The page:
Silverbacks roam around Killarney National Park
Published 20/11/2013 | 05:36
THE SILVERBACK Gorilla is renowned as one of the alpha males of the animal kingdom. Although they are frequently portrayed as dangerous, aggressive animals, they are actually social and peaceful individuals - or so David Attenborough would tell us anyway.
However, there is now a different breed of silverback roaming Killarney National Park and these too are highly sociable, without a hint of aggression - unless you put them on a golf course.
This particular group, more properly known as 'The Silverbacks Walking Group' celebrated their 50th walk on Friday, November 8, over a year and a half after they first got together, when they took to the Glan Ageenty Loop, developed by legendary hill runner John Lenihan.
Set up under the Irish Heart Foundation 'Slí na Sláinte' scheme, the all-male community walking group was started by Ray Walsh as a social outlet for men who were retired or contemplating retirement and who felt that incorporating a little bit of health and fitness into their lives wouldn't be a bad idea.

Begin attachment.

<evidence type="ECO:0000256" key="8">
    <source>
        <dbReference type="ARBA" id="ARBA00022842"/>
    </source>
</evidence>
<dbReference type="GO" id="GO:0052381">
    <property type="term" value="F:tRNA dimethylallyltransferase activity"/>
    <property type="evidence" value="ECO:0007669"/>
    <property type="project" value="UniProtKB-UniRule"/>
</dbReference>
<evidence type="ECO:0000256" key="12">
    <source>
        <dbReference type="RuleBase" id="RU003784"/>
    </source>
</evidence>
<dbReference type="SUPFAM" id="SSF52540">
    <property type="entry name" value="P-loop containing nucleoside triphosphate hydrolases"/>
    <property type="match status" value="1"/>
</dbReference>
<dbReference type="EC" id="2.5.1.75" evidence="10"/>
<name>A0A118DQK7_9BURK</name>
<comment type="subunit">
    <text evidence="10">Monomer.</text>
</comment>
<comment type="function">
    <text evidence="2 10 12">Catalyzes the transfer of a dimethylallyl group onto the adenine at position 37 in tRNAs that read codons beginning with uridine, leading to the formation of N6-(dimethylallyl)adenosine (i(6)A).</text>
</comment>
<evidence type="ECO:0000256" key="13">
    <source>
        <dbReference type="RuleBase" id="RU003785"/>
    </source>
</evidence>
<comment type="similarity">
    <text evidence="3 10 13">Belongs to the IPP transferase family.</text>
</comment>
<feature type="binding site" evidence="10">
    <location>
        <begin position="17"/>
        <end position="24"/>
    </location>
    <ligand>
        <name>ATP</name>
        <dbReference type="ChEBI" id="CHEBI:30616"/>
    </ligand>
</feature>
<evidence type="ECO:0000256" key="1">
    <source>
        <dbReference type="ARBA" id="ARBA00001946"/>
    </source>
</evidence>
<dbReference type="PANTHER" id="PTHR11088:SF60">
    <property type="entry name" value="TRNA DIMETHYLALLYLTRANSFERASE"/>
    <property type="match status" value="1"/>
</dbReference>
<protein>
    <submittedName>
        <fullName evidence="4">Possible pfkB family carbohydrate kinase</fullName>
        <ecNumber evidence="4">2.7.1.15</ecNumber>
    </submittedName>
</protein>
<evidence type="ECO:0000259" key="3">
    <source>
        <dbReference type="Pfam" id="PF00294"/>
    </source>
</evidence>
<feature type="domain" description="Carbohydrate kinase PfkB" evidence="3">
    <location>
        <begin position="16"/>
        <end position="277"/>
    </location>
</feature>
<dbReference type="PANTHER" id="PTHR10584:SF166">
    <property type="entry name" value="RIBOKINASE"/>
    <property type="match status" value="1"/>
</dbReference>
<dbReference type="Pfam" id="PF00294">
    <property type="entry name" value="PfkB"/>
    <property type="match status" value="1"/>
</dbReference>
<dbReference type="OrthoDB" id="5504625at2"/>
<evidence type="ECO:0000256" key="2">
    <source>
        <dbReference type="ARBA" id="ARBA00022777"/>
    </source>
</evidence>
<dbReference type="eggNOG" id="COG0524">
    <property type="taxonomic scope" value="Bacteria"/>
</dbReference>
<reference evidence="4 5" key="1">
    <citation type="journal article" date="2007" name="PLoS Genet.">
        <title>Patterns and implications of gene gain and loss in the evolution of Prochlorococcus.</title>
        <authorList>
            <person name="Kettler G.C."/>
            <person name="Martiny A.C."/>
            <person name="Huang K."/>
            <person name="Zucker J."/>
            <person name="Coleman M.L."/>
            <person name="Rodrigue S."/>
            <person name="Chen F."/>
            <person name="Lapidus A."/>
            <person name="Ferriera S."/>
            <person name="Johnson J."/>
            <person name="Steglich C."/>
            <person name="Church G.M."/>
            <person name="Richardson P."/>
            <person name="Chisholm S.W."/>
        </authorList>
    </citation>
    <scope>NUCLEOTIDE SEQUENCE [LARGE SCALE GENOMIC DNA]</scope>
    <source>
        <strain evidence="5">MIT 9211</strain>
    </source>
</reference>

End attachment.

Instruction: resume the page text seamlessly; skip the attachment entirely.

"The group is made up of retired members of the Gardaí, Eircom and ESB workers, but we are open to everyone," said Ray, who is himself a retired member of the Gardaí.
The group takes a break over the summer due to members working in the tourism and hospitality sector around Kerry, "We walk every Friday throughout the winter from October to April and it's a great way to spend a Friday afternoon with no charge."
Following a visit to Dublin Zoo last year, Ray recognised the comparable sedentary existence of the great silverback gorilla.
He felt the need to honour the proud, dominant male silverback, kept in confinement in Dublin Zoo, by releasing him back into the wilds of Kerry through the naming of the group.
Silverbacks are known as quiet, intelligent animals, even being able to learn sign language, and their Kerry counterparts also look to further their knowledge on the walks, with Ray reciting poetry, giving the 'Thought for the Day' and lending advice on walking gear and nutrition tips.
A landmark for the group, meeting John Lenihan on their 50th walk was a real bonus, according to Ray.
"John is a true living legend, holding the record for the fastest run up Carrantuohill in one hour and 10 minutes.
"It was great to meet him on the walk," he said of John, who, among his 300 victories, was the 1991 World Mountain Running Champion.
If anyone is interested in joining the group, you can get more information on the Irish Heart Foundation website www.irishheart.ie and look under 'Slí na Sláinte'.